A similar instruction appears in Philippians 4:2 (NKJV) where Paul implored Euodia and Syntyche, members of the church in Philippi, “to be of the same mind in the Lord.” These two women were divided over an unspecified issue that caused serious disagreement. In fact, another translation instructs them “to agree in the Lord” (ESV). The problem was so serious that Paul instructed the entire congregation in Philippi to “help these women” (Philippians 4:3), and wrote to the whole congregation about being “of the same mind” and possessing the “same love” (Philippians 2:2). Once again, Paul’s “same mind” instruction was a call for unity amidst a situation where disunity was reigning.
Why is like-mindedness so important?
Since like-mindedness is associated with unity, it is important because Jesus indicated that our unity serves as evidence for His deity. In John 17:20-21, Jesus offered the following prayer shortly before His arrest:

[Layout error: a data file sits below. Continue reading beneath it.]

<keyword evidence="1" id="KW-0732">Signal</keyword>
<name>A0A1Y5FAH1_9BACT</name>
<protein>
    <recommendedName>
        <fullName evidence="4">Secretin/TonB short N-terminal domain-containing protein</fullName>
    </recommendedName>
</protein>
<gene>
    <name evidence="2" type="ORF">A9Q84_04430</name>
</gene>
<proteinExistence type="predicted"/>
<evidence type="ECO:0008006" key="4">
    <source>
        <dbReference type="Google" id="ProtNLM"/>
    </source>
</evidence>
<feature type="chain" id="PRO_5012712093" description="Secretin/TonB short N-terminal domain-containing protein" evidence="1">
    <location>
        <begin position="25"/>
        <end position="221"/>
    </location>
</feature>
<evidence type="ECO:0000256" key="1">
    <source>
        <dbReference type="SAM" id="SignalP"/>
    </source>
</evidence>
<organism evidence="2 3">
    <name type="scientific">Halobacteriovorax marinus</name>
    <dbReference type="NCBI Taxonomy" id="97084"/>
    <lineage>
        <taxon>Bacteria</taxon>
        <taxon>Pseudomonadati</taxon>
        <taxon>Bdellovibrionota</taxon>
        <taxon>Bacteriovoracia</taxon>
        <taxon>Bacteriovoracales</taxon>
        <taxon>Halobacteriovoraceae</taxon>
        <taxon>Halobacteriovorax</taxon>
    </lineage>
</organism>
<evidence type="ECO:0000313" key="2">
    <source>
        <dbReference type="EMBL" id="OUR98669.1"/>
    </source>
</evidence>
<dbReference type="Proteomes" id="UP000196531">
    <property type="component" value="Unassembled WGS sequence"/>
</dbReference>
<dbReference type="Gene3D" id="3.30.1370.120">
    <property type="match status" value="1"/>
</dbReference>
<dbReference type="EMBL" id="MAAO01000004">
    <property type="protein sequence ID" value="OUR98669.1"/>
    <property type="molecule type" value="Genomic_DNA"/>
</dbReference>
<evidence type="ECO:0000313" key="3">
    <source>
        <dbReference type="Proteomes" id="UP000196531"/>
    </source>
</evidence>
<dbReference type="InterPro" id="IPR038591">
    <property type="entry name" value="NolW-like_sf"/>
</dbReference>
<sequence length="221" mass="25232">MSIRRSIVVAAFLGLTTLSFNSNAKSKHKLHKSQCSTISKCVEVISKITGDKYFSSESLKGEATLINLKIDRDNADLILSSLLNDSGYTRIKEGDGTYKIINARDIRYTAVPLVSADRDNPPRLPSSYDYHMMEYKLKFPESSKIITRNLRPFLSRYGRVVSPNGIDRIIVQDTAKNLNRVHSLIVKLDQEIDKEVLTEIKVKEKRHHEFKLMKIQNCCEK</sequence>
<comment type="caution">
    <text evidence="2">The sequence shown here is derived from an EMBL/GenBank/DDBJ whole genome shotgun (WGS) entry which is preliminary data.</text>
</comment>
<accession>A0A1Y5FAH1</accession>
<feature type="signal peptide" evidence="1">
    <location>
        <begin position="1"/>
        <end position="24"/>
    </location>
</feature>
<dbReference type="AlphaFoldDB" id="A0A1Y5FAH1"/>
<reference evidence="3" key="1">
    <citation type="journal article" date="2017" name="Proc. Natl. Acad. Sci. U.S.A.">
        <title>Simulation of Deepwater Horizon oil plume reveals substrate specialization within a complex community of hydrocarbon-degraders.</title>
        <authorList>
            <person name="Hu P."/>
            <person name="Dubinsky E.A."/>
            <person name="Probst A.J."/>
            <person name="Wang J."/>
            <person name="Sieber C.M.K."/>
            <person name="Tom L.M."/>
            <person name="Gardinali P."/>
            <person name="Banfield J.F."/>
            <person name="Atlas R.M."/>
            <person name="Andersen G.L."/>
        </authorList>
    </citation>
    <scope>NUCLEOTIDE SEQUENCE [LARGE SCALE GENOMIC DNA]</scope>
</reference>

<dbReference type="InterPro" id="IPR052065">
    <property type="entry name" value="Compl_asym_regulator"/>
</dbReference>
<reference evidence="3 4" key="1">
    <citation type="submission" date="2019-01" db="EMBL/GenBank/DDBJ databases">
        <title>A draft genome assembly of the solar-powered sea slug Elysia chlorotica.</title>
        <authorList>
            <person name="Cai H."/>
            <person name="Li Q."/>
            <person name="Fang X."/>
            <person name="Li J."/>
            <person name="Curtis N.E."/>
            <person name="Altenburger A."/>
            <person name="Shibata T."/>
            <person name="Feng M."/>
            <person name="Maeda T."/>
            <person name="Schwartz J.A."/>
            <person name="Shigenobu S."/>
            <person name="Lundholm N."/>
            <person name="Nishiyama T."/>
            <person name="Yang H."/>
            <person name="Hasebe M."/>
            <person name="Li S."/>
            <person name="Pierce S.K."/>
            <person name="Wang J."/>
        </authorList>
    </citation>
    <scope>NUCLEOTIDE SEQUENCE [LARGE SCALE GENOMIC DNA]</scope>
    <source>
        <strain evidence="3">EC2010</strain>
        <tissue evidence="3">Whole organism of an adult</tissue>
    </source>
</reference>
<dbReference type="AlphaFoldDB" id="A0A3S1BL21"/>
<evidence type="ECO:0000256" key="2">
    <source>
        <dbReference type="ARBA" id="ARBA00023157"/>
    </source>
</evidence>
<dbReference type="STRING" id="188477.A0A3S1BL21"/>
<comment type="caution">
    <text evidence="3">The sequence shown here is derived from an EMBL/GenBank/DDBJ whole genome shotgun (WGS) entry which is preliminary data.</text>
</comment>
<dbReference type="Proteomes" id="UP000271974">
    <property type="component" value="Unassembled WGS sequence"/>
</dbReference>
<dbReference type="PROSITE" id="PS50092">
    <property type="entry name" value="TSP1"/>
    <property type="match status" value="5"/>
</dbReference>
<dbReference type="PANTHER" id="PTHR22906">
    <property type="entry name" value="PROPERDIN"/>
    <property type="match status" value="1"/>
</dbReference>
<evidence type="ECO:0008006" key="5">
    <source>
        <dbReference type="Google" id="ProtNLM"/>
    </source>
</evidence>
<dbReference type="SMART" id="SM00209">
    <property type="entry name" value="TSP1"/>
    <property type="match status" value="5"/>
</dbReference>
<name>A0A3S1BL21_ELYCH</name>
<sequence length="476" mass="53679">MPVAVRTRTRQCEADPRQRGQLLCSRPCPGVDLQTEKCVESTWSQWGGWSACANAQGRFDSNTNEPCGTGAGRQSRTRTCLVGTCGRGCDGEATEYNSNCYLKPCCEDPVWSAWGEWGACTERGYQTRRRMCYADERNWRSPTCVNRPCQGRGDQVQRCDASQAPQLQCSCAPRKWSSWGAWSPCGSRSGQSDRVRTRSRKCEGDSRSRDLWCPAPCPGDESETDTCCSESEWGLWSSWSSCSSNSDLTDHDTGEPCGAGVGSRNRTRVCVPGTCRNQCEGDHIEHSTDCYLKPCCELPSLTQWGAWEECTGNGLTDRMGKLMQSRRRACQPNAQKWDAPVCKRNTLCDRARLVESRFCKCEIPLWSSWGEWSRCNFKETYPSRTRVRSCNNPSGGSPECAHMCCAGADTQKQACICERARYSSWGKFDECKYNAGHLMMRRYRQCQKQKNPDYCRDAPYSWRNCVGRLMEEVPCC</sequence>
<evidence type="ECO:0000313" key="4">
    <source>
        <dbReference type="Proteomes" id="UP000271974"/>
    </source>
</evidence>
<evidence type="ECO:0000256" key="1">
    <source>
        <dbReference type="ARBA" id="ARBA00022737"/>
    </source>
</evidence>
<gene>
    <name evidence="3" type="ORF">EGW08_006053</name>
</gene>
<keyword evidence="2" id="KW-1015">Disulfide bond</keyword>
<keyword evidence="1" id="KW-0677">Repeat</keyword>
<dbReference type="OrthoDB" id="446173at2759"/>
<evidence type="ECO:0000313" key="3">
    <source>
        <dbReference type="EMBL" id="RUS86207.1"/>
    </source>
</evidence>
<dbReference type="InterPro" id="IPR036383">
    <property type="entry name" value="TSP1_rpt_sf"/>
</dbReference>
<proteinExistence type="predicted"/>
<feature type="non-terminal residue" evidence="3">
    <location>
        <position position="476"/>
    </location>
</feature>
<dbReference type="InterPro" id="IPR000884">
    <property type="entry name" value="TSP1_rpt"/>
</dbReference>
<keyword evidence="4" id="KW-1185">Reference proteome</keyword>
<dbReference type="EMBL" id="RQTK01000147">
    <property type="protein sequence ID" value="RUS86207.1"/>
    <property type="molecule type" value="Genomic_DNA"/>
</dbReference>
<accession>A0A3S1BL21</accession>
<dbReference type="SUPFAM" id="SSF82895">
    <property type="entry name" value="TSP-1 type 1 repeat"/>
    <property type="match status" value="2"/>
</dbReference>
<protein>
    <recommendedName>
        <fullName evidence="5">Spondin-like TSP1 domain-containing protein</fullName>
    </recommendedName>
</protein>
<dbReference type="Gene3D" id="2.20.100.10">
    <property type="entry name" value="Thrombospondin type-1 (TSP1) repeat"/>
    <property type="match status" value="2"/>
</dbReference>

“I do not ask for these only, but also for those who will believe in me through their word, that they may all be one, just as you, Father, are in me, and I in you, that they also may be in us, so that the world may believe that you have sent me.”
In this passage, Jesus prayed for His disciples to “all be one.” That is a prayer for unity between brothers and sisters in Christ. Jesus also prayed for His disciples to “be in us.” That is a prayer for unity of believers with God. Why did He pray for these two things? According to the last statement in verse 21, Jesus prayed for unity on these two fronts “so that the world may believe that you have sent me.” Unity between disciples and unity with God apparently serves as evidence for the deity of Christ. Therefore, our like-mindedness is essential to our witness of who Jesus is.